The road to nowhere: equilibrium partition coefficients for nanoparticles
Adequate fate descriptors are crucial input parameters in models used to predict the behaviour and transport of a contaminant in the environment and determine predicted environmental concentrations for risk assessment. When new fate models are being developed for emerging contaminants, such as engineered nanoparticles (ENPs), special care has to be applied in adjusting conventional approaches and fate descriptors to a new set of substances. The aim of this paper is to clarify misconceptions about the applicability of equilibrium partition coefficients, such as the octanol–water partition coefficient (Kow) or the soil–water distribution coefficient (Kd), whose application in the context of ENP fate assessment is frequently suggested despite lacking scientific justification. ENPs are present in the environment as thermodynamically unstable suspensions and their behaviour must be represented by kinetically controlled attachment and deposition processes as has been established by colloid science. Here, we illustrate the underlying theories of equilibrium partitioning and kinetically controlled attachment and discuss why the use of any coefficient based on equilibrium partitioning is inadequate for ENPs and can lead to significant errors in ENP fate predictions and risk assessment.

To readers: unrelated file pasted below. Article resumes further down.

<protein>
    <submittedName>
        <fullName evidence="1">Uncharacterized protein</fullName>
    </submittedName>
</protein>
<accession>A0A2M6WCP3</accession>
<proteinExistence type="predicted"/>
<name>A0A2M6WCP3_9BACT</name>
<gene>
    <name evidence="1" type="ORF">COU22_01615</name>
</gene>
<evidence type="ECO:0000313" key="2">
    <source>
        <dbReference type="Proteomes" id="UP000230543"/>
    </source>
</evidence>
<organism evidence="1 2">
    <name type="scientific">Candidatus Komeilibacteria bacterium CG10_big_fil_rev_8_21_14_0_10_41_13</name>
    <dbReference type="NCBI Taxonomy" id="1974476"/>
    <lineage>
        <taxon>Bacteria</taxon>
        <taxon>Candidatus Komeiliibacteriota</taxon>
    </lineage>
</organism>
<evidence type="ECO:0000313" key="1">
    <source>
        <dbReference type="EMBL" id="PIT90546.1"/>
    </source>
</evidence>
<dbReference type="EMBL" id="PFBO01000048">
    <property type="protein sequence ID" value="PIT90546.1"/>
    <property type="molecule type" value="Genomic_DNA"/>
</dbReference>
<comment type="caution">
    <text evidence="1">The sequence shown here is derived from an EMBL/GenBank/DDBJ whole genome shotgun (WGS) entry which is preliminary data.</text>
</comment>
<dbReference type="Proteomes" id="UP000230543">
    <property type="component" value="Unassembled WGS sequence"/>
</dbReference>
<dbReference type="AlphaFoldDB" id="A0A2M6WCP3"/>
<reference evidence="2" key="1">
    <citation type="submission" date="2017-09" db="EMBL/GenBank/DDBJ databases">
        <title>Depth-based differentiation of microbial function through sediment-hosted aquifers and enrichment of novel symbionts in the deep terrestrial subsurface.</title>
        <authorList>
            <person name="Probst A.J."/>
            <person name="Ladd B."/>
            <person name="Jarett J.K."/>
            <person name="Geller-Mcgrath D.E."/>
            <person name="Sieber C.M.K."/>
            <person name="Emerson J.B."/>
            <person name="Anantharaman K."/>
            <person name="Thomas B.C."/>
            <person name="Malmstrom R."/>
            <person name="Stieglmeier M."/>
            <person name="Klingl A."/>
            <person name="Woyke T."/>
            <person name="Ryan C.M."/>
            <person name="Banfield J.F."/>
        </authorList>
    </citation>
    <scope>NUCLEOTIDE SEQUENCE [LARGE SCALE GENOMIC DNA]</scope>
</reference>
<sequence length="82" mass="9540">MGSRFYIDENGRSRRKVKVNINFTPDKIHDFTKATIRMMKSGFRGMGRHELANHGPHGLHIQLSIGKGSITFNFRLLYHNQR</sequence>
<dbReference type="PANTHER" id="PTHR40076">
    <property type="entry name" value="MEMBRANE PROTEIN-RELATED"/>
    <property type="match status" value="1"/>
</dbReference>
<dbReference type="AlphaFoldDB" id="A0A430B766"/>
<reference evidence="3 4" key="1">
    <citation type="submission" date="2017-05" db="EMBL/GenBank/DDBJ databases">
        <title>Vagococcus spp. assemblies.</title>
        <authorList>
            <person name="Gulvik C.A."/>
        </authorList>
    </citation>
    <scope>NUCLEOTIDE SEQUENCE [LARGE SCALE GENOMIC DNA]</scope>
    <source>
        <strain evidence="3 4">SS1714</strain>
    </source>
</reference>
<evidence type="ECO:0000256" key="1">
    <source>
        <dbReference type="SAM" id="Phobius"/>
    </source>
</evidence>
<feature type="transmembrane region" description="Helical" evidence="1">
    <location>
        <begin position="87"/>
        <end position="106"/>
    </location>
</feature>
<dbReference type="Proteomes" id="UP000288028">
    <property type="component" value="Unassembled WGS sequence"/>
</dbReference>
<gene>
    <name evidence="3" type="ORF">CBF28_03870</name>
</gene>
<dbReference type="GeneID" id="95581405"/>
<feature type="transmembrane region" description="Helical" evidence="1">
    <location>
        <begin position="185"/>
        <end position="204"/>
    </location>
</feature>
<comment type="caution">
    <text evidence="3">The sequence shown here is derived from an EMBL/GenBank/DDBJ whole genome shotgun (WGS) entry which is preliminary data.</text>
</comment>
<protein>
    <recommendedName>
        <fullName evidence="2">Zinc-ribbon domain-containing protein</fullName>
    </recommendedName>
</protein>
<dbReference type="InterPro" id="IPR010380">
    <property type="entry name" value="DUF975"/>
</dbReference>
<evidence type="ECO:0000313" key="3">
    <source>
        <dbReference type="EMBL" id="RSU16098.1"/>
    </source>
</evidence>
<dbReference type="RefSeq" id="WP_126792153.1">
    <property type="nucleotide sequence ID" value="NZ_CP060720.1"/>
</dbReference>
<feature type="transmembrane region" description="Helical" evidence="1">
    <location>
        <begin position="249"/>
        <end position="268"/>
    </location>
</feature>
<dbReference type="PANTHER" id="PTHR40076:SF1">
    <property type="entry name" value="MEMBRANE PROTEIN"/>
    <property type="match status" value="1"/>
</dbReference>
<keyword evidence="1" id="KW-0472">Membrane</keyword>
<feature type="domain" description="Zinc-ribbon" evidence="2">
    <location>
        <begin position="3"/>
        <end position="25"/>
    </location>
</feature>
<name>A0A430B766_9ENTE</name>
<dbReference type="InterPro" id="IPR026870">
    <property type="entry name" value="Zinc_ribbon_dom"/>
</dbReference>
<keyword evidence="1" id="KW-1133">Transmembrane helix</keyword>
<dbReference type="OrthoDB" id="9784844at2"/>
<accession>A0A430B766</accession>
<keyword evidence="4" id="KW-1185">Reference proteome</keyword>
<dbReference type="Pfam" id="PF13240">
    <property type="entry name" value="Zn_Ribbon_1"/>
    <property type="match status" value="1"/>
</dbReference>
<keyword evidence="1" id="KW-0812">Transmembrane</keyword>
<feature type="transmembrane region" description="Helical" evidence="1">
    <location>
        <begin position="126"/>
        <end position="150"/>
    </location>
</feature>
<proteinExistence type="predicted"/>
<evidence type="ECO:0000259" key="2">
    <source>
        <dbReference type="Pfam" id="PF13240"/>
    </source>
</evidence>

- This article is part of the themed collection: Environmental Science: Nano 2014 Most Accessed Articles